We need to establish and maintain a software inventory of all the platforms that are running our EO-critical software. Remember way back at the start, I briefly mentioned, from this website, that this also refers to components. So it's not just good enough talking about the main critical software that we have we also need to look inside the dependencies, the direct dependencies: Do they have elevated privileges? Do they fall under critical software? So we need an up-to-date inventory of all the software that we need to consider EO-critical software.

Now on any security blog, I don't think you'll be able to get through a single article without talking about patching regularly. So again, now that we have this inventory set up we need to make sure everything's up to date. A lot of security vulnerabilities are out there just because they haven't been patched to the most recent version. So we need to have a plan in place of how to actually patch this. It's all very well saying we're going to patch regularly. But how do we actually update these software? And what is the process involved with that? Another culprit that we often see in attacks is misconfigured infrastructure, misconfigured machines, or applications. So we need to use configuration management here as well. This will really ensure the integrity of the configuration that we're using and means that we're going to be consistent with the configuration that we have, so we can set up proper procedures and policies.
The next security measure is to quickly detect, respond to, and recover from threats and incidents involving EO-critical software and EO-critical software platforms.
I find the wording of this one quite funny because of course we want to respond quickly, of course, we want to get things back up and running. But the suggestions that they have buried within here are quite valuable.
The first suggestion is really about logging: to ensure that we're actively logging the necessary information about all the security events related to these software. So this means that we can quickly go back, we can identify the problems without active logging then we're really in the blind when a problem arises, and we don't know if the intrusion is still in the systems, if they've been handled correctly, and what other software was affected. So making sure that our critical software has fine-grained logs going through about everything that's happening

Some other obvious ones would be to ensure we have endpoint protection, and also to have ensure we have network protections around these critical software.

And of course one of the most critical areas to respond quickly to threats is human training. Having up-to-date security response teams segmented out where everyone knows what to do, and having security response drills in place so that we can respond quickly. So much of security can all be about defending and preventing attacks, we can often forget that attacks can never be 100% secure. You can never really know that an attack will never happen but what you can do is make sure that you're prepared for it. So assume an attack will take place, and make sure all your staff and all your security teams are trained appropriately to handle this.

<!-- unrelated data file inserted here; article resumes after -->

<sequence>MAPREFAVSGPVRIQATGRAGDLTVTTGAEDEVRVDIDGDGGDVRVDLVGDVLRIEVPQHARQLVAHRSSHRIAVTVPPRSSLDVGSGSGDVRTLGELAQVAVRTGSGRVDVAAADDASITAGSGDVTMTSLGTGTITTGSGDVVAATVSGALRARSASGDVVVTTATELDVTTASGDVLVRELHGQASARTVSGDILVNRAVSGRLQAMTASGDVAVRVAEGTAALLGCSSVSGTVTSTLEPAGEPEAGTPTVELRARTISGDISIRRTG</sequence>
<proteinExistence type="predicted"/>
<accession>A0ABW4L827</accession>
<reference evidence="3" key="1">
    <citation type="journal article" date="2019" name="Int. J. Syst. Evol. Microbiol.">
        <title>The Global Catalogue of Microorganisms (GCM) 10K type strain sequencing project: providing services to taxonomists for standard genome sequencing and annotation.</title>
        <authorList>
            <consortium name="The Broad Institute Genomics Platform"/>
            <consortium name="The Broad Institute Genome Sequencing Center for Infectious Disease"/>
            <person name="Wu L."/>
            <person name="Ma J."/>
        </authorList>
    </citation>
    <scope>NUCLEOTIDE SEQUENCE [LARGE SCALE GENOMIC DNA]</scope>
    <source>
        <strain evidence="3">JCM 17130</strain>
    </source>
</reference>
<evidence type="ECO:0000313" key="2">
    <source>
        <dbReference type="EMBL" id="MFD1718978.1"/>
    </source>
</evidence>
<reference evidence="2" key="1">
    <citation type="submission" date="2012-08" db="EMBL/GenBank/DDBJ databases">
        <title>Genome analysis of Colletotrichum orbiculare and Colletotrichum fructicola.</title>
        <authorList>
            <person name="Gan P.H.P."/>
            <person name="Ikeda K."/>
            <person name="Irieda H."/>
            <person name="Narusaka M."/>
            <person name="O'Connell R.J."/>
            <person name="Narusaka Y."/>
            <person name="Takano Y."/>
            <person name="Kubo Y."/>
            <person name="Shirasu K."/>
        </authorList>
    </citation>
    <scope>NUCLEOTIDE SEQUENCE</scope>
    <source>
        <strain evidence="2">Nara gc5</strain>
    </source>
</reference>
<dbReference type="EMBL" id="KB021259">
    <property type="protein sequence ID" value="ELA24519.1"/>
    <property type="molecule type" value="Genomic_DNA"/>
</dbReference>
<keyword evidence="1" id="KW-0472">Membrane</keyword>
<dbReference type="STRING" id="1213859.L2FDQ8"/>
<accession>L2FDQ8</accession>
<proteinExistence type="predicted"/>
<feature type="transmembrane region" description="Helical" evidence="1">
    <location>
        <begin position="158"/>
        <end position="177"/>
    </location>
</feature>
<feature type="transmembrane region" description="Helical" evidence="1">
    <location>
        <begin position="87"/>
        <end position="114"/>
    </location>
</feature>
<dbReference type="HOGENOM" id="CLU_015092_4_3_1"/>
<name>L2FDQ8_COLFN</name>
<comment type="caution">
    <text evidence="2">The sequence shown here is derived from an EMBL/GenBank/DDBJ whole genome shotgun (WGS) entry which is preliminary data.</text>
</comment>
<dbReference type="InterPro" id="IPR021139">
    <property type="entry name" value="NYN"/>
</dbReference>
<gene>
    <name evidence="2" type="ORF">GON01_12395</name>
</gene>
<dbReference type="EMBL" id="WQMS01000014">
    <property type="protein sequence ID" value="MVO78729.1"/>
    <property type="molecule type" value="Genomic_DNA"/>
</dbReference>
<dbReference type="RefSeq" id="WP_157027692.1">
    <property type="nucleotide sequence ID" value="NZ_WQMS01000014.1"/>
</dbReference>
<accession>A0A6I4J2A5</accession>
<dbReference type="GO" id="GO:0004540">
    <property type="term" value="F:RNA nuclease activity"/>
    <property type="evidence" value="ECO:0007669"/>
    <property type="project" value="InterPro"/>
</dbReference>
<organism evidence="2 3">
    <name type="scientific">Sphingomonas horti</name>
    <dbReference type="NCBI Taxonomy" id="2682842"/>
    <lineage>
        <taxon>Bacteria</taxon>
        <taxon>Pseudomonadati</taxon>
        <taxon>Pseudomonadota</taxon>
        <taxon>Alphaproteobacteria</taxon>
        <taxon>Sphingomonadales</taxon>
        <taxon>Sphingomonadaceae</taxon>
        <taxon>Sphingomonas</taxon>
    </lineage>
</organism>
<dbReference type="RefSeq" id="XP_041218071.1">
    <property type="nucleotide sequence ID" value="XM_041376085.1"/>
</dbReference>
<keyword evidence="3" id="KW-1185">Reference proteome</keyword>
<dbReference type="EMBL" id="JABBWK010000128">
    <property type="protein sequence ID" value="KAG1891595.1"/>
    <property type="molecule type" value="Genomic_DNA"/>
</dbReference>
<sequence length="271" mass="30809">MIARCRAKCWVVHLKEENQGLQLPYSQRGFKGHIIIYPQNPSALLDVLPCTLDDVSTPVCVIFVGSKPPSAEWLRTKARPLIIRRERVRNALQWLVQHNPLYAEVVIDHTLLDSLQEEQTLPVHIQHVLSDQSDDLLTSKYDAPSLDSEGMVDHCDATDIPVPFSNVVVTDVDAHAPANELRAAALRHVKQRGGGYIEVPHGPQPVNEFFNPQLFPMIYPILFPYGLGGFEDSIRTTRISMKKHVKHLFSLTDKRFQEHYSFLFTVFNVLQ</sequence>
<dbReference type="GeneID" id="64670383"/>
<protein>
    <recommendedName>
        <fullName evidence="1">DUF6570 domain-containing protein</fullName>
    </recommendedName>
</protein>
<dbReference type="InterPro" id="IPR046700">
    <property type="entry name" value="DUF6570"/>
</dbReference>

On that note, we come to the last section of NIST which is all about humans and security. So strengthening that understanding and performance of human actions that foster the security of EO-critical software and EO-critical software platforms. Now that's almost going to be the last time that I'm going to say EO-critical software. I could repeat what I said before about making sure that all of our employees know what to do in the event of a security breach, so we can get back up and running quickly. But we also need to treat critical software differently. And the first step of treating it differently is letting the people know that are operating in this software that operate in this world that it is critical software, and it needs to be treated differently as such. This means that we need to maintain a greater vigilance of the software, of the logs, of the network traffic, of what's happening within these.
And this all comes down to training the staff that are using it. This doesn't mean training a dedicated security team, this also means training the people that are using the software every day: the system administrators, even the HR department, the onboarding process. Depending on how large your organization is, it's going to depend on who needs to be trained on the importance of this software.

That brings us to the end of the security measures of this, and nearing the end of the video and security implementations like this can be pretty overwhelming. There's a lot to consider and especially when your focus is on maintaining and operating your organization or your company, it can be hard to spend resources in this specific area or hard to convince management to spend resources in this specific area.
And that's why having an executive order like this is actually quite important. And while this really affects government organizations, it can be used as a tool to leverage the importance of this, and really illustrate to organizational owners, directors, and managers, the importance of making sure we have critical software, that our critical software is secure. And implementing these steps earlier in the process is always so much easier
So the best approach to security is to look at the highest standard that you can meet. Take what's applicable to you at your organizational side, and implement it in place early.
It not only will reduce the risk of you having an infiltration or an attack or a breach because someone was gaining access to your critical software, but it also means that when the time comes that you need to implement this, the hard process will already be done and your staff will already be aware of the problem.

Conclusion on EO critical software

So that's it for this video. I hope you found it somewhat useful and we're able to break down some of the technical terms in this, to make it understandable what we need to do to protect our EO-critical software and that is going to be the last time I say EO-critical software in this video. So thanks for watching guys.
I'm MacKenzie, you can always reach out to me on Twitter @advocatemac and send me any questions that you might have: I'm here to help.